The shell penetrated the tank in the driver’s area, exploded ripping part the crew. The resulting blast of enveloping flames flushed through the open turret incinerating the lieutenant commanding the tank. The battle progressed. The Corner fell and the 506 PIR’s men moved south towards objective Carentan. The Germans withdrew south from Ste Come du Mont along the elevated railroad embankment a few hundred yards west of the N13 road. (This story will be covered in a separate Blog.)
The burned out tank and the officer’s corpse remained at the corner several days before graves registration could remove, identify and designate a temporary cemetery for burial of the four sets of remains. The T-junction had much traffic but no official name so the passing soldiers and vehicles described it, “where the dead man is in the tank turret”. Heavy supply traffic from UTAH Beach and Cherbourg continued to go through the Corner over the following 8 months until the north coast ports of France and Belgium were captured and opened to off load the incoming US shipments. So named “Dead Man’s Corner” is official. It’s name commemorates not just the crew of one tank but the casualties of human lives it cost to gain the insignificant but important “T junction”. A place of honor to “Stand Where They Fought”.
The long awaited invasion begins.
Thirty two dual drive (DDs, propellers/tracks) heavily modified amphibious Sherman tanks of the 741st Tank Battalion (B & C Companies) were launched from tank carrying landing craft several miles off the Omaha beach objective. These tanks were in support of the 16th Infantry Regimental Combat team of the 1st Infantry Division. The 30 ton iron monsters descended the landing craft ramps into into 3-6 foot waves, 18 knot winds, 3.5 miles off Easy Red/Fox Green beach. Under these extreme severe conditions 30 tanks were swamped, sinking immediately. The majority of the crews were rescued by the US Coast Guard. Of the two remaining water logged DDs only one actually reached the beach to be effective. It was joined by three others a few minutes later but all four were destroyed by German shell fire within ten minutes. Later, after maneuvering through the layers of German underwater and shoreline obstacles, 16 tanks and bulldozers arrived “dry shod” from Landing Craft Tanks (LCTs). The first engineers and infantry casualties on Omaha were at this location at 0620. In the weeks previous to the invasion uniformed British commandos, reconnaissancing this beach were captured, brutally interrogated then shot as spies. They were buried by the French citizens and remain in the Coleville-sur-Mer church cemetery high on the bluff overlooking the English Channel. This is but just a half mile from the brother soldiers in the Coleville American Military Cemetery. Standing on the beach or walking across the sand bars, at low tide, one can imaginatively visualize the torrential weather, hear the din of constant gunfire from the 16 inch shells of the battleships passing overhead. Turning around looking at the vacated German positions still visible but previously only identifiable by twinkling machine gun fire ravishing the soft skinned assault troops awaiting their anticipated supportive tanks and armored protection. This is “standing where they fought”.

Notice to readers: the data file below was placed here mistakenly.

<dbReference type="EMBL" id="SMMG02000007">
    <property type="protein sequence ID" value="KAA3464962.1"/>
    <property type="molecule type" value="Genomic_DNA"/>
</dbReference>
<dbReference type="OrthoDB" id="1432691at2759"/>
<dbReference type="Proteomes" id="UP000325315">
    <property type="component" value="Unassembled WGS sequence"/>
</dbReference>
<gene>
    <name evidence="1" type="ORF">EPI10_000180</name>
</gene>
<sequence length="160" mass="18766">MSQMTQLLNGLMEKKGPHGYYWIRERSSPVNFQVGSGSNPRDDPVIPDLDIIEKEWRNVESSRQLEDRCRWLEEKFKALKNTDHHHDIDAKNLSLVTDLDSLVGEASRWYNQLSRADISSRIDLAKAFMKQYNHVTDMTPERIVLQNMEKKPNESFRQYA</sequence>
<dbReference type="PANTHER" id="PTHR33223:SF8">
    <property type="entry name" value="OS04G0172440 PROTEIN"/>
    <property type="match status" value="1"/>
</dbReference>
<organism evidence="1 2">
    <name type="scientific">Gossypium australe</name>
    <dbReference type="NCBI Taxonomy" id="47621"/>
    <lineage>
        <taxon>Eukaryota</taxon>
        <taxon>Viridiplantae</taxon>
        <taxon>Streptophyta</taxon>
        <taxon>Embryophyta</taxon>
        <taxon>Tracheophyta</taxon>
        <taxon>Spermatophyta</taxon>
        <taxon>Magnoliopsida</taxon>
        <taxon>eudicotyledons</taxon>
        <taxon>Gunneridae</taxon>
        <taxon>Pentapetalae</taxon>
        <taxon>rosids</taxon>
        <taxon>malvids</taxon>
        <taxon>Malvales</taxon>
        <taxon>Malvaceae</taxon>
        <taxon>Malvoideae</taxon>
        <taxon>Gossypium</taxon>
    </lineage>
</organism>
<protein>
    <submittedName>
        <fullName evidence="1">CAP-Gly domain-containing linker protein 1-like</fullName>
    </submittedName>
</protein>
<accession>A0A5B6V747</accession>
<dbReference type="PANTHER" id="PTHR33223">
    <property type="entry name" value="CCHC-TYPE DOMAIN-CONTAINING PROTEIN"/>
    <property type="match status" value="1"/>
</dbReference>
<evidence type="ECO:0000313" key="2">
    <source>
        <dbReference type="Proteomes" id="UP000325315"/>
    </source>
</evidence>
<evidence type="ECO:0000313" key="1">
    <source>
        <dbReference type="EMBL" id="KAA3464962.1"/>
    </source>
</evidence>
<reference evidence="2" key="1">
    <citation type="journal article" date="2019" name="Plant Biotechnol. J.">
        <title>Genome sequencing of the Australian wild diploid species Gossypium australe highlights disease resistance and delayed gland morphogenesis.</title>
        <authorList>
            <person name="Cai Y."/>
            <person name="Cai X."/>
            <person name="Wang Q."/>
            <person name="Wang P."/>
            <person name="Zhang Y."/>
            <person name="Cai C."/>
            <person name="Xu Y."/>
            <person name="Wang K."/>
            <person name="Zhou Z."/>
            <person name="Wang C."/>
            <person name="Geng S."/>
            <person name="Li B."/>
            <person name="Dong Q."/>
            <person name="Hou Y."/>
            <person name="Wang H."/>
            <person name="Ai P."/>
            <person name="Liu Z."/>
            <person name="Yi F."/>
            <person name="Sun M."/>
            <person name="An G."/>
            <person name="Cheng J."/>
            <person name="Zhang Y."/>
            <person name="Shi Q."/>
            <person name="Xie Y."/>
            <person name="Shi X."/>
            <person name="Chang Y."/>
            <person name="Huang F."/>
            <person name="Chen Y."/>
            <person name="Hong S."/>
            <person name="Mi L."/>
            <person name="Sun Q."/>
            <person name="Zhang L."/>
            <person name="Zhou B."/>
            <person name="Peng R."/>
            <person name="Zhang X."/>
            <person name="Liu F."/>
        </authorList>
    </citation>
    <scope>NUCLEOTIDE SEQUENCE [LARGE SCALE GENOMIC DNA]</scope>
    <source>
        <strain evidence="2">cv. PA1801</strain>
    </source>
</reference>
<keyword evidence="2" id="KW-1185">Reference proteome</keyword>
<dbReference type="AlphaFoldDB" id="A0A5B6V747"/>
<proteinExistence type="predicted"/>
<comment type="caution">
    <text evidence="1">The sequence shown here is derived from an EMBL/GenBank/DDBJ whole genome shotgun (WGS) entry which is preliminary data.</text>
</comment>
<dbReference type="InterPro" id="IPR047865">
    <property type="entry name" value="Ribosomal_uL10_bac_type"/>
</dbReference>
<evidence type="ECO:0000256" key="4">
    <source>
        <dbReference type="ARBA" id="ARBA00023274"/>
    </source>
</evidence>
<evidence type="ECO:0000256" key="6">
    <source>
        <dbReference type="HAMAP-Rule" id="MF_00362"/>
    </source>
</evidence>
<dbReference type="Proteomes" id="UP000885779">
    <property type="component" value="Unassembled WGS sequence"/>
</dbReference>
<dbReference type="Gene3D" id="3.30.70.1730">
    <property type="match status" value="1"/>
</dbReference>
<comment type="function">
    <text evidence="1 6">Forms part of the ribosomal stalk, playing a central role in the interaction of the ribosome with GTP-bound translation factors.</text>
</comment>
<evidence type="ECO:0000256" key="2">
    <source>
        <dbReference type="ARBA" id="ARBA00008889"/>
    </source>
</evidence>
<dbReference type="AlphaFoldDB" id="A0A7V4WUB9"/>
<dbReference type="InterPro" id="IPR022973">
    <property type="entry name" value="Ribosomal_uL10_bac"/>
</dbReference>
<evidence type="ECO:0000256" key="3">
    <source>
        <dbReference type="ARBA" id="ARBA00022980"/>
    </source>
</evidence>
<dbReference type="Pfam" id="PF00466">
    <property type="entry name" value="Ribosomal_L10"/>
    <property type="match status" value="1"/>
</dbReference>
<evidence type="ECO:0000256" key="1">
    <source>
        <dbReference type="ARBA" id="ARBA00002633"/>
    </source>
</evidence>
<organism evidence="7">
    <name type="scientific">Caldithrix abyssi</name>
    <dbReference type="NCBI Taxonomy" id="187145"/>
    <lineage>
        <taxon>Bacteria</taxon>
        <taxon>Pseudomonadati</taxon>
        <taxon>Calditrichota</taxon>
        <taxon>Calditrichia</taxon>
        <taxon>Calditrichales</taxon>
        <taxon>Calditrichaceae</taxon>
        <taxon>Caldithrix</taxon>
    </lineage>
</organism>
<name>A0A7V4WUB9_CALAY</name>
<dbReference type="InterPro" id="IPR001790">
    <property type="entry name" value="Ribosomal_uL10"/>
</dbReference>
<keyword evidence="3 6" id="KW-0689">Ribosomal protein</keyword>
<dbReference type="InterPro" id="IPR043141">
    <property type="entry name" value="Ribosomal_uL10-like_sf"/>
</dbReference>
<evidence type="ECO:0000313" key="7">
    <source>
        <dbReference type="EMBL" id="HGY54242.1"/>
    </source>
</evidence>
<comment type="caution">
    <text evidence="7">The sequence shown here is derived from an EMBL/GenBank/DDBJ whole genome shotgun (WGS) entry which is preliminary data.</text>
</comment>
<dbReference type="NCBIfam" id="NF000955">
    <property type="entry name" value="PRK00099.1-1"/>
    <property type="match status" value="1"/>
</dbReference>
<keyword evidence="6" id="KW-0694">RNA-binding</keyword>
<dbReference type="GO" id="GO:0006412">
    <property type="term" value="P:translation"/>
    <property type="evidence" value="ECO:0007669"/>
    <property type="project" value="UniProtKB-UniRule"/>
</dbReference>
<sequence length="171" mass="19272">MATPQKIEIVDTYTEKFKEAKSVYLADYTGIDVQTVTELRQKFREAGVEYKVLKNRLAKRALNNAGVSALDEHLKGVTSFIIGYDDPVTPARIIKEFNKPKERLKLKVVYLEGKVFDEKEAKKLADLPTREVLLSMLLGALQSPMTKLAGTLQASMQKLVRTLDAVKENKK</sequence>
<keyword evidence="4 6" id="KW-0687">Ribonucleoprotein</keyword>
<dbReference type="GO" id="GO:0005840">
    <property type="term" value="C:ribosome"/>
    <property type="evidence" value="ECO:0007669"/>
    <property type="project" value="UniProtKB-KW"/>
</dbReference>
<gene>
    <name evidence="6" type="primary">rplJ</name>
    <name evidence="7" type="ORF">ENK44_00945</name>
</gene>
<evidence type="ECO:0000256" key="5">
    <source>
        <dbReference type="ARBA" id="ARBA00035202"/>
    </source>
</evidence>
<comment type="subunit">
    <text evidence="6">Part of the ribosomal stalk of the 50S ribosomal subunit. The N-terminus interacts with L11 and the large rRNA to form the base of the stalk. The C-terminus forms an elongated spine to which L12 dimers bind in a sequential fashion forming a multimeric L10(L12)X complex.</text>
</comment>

A guide to travelers planning a Normandy trip and a stimulus to those who have not planned to visit our heritage.